As helpfully laid out at the beginning of every episode of Top Chef, winners receive $125,000, as well as features in Food and Wine magazine and a trip to the Food and Wine Festival in Aspen (I’ve watched the show enough that I could recite that bit by heart). But if your ultimate goal is to open a restaurant, $125,000 barely makes a dent.
“You can buy like 12 tables,” said this season’s winner, Joe Flamm.
What you really need, if you’re trying to open your own place, is investors. And in an industry that still relies heavily on cachet, Top Chef means something to people with money. Unlike the ever-abundant crop of singing competition shows, whose winners can maybe expect to headline a state fair or two, most of Top Chef‘s winners turn into big names overnight, even after 15 seasons. Of course, Top Chef isn’t plucking dreamers off the street like those shows; its competitors are already pretty well established. Mostly, it takes promising chefs and gives them a boost. (Maybe it’s these more modest goals that have helped the series last so long.)
Season 15 winner Joe Flamm already had a solid career going when he was picked for the show, serving as executive chef for Michelin-starred Spiaggia in Chicago (under Top Chef Masters contestant Tony Mantuano), after past stints with Art Smith (also a Top Chef Masters contestant) and Stephanie Izard (Top Chef season four winner). Even with that kind of pedigree, he still seemed like at least a mild underdog, up against chefs like Bruce Kalman, who already owns a restaurant and seemed to be on a first-name basis with every guest judge.
“Underdog” maybe a bit loaded, but Flamm didn’t have a top three finish in a challenge until episode seven, and didn’t get a win until episode eight. That was the Restaurant Wars challenge, and Flamm won for his front of the house management. Which is all to say that early on, Flamm’s greatest asset seemed to be his charm and general likeability. When he got eliminated in episode nine, the other contestants reacted like they’d lost a family member.
The reaction shot looked like a painting from the romanticism movement.
But Flamm got a second chance by winning Last Chance Kitchen. He returned to the show and eventually made it to the finale against fellow Chicago South Sider Adrienne Cheatham. Flamm’s show stopper was his pasta course (naturally), a pig’s head tortellini made with gran arso flour — a type of singed wheat, giving the pasta a smokey flavor and a color the judges compared to river rocks. That dish carried him to victory, making Flamm the second Last Chance Kitchen winner to take home the grand prize.
If not life-changing, the victory was one of the highest forms of career validation — albeit a private one, since we saw the finale last week and the show has been wrapped since September. Now that his news is finally public, I spoke to Flamm by phone about how hard it is to keep something like that to yourself and his finest pasta tips. He also fed me some crow for not putting him in the top of my rankings all season. Fair is fair.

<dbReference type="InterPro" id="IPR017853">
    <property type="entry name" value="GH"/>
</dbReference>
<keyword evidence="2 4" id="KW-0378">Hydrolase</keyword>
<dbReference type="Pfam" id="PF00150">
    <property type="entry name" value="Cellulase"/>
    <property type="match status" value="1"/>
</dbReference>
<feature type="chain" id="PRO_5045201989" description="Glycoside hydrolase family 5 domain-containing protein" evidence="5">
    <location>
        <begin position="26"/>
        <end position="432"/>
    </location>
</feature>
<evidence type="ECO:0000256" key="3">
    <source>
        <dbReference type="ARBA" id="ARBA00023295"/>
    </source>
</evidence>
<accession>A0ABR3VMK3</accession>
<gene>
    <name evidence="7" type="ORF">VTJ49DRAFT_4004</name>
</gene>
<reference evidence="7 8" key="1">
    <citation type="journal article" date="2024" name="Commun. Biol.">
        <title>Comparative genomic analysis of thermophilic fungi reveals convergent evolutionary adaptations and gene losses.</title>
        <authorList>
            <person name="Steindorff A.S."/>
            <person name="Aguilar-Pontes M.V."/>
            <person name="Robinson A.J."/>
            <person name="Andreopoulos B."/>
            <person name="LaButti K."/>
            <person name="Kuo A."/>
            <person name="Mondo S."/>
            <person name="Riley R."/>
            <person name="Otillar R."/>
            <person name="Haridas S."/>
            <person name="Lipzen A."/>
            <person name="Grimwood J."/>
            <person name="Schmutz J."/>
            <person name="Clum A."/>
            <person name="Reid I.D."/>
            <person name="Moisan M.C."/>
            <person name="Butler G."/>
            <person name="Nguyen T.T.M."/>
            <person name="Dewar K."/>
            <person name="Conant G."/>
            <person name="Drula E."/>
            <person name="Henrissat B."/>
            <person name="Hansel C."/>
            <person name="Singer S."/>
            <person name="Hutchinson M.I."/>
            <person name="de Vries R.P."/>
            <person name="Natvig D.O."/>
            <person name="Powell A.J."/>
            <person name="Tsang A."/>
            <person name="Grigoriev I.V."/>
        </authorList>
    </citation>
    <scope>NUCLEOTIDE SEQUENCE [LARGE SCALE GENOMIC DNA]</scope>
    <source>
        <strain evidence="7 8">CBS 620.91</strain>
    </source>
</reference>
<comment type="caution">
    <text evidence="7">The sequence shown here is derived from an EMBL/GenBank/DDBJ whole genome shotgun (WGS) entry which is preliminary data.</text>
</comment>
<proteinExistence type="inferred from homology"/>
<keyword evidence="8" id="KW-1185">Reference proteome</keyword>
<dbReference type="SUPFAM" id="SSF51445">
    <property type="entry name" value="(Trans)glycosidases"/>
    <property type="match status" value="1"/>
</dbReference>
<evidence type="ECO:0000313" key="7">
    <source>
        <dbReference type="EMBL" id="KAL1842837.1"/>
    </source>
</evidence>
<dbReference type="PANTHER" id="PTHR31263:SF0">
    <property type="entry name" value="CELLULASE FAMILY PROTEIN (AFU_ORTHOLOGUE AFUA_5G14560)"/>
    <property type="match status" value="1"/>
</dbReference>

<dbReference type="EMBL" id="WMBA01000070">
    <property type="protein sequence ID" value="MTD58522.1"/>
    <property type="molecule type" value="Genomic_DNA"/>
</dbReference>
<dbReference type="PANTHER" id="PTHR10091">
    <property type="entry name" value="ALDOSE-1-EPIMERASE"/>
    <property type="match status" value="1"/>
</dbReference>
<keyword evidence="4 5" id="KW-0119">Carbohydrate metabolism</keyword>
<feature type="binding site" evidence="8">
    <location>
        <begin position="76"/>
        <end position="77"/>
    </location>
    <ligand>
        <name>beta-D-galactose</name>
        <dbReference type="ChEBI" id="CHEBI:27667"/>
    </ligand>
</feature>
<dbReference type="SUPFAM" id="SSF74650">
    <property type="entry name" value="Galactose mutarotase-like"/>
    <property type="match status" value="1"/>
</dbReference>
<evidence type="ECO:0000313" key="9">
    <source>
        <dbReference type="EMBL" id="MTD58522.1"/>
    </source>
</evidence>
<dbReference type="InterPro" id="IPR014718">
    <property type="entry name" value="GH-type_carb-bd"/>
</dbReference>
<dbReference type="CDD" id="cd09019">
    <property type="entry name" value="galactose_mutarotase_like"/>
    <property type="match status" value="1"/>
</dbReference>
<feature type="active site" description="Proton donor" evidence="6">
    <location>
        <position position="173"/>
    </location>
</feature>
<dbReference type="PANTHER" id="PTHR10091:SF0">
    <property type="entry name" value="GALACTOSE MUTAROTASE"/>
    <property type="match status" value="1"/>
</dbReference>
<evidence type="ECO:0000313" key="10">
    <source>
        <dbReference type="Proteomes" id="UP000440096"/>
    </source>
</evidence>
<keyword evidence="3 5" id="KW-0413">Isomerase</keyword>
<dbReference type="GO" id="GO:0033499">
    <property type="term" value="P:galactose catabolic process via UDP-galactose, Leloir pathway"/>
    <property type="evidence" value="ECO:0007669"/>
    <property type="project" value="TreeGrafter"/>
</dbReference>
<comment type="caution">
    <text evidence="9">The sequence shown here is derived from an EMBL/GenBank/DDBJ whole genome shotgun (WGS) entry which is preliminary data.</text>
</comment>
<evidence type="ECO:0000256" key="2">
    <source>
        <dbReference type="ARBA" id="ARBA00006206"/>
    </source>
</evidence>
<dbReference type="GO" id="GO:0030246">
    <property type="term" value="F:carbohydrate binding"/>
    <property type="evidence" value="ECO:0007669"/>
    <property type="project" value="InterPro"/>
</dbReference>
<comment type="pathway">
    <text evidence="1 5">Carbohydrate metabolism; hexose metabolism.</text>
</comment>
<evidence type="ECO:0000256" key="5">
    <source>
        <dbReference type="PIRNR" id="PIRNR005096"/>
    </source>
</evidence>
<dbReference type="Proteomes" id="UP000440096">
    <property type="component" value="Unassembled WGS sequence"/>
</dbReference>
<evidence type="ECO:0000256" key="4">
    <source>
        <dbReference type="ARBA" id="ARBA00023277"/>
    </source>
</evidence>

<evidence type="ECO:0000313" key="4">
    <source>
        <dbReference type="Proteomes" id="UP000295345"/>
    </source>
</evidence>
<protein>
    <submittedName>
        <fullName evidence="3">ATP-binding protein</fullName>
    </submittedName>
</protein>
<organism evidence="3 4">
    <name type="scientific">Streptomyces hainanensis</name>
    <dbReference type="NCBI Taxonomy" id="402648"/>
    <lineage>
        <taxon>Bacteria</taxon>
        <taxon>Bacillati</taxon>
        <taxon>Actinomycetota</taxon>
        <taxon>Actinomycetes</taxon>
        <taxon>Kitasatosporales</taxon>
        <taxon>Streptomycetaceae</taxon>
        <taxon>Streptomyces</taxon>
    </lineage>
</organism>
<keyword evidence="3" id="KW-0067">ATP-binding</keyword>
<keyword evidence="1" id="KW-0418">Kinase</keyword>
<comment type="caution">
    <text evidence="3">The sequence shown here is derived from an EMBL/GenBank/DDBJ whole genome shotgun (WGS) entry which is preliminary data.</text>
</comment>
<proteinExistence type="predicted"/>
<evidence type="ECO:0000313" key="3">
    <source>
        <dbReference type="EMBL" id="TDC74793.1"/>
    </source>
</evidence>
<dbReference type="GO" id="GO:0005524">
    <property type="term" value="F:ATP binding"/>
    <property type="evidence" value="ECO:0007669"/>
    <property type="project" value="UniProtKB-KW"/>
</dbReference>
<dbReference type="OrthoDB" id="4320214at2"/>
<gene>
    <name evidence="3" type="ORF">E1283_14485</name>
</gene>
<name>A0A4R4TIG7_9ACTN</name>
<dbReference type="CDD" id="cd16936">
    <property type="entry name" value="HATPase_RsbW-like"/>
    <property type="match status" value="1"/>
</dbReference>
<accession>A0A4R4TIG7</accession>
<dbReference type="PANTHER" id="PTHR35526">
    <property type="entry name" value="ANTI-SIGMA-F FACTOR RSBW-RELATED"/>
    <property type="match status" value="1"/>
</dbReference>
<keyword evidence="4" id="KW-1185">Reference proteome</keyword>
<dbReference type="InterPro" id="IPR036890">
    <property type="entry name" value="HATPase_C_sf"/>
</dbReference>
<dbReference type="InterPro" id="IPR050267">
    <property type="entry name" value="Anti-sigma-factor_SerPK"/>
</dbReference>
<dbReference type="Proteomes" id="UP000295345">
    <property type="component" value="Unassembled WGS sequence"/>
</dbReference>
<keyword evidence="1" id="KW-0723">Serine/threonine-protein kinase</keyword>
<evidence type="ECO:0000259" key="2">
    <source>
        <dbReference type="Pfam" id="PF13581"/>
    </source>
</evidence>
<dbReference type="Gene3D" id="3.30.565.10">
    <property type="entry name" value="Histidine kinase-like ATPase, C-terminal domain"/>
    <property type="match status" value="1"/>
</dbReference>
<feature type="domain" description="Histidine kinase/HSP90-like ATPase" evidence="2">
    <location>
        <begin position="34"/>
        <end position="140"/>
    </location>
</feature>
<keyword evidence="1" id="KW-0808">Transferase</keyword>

So, you celebrating?
Yeah, we celebrated pretty hard last night, but we’re still out and about today. Just continuing the ride. We went … one of our favorite bars in Chicago, this little dive-y place called Sportsman. We took the whole place over. Just partied late into the night.
Were you allowed to do that right after the win or did you have to keep it secret until this week?
I had to keep it secret ’til this week. When I was there in, when that moment happened, when we were in Colorado. It’s crazy. You don’t get to celebrate, ’cause they sweep you out of the room right away ’cause you have to go into interview. And we were on top of Aspen Mountain, so I had a half hour gondola ride down. And it was just me and the talent handler, Maria.
So I was sitting in a gondola in the dark for a half hour and it was just like, “I just won Top Chef,” and it was the weirdest thing ever. You have so much emotion and energy. This is where… It’s one of those weird things because it happened, but now it’s like really happening. It’s amazing.
Were you allowed to tell family, like your wife, after it happened?
I got to call my wife. They let me call her on the episode and tell her that I had won, but nobody else.
PUBLICIST: And Tony you got to tell.
Oh, I got to tell Tony [Mantuano, his boss at Spiaggia]. And they also let me call Stephanie Izard.
How did that feel, having won and then not being able to say anything about it?
It’s insane. It’s a ridiculous, crazy… you know, you’re sitting on this secret. Especially ’cause I got kicked off. People were like, “Oh my God, I’m so sad. It’s over,” but coming back it’s … It was hard, but the payoff’s so worth it. Standing in a room full of people last night, and everyone when they heard that, just losing their minds. Like that’s the part that made it easy. You knew the payoff was coming. You knew it was going to be so great for me to be able to have this moment with my friends, with my family, with my cooks, with my sous chefs.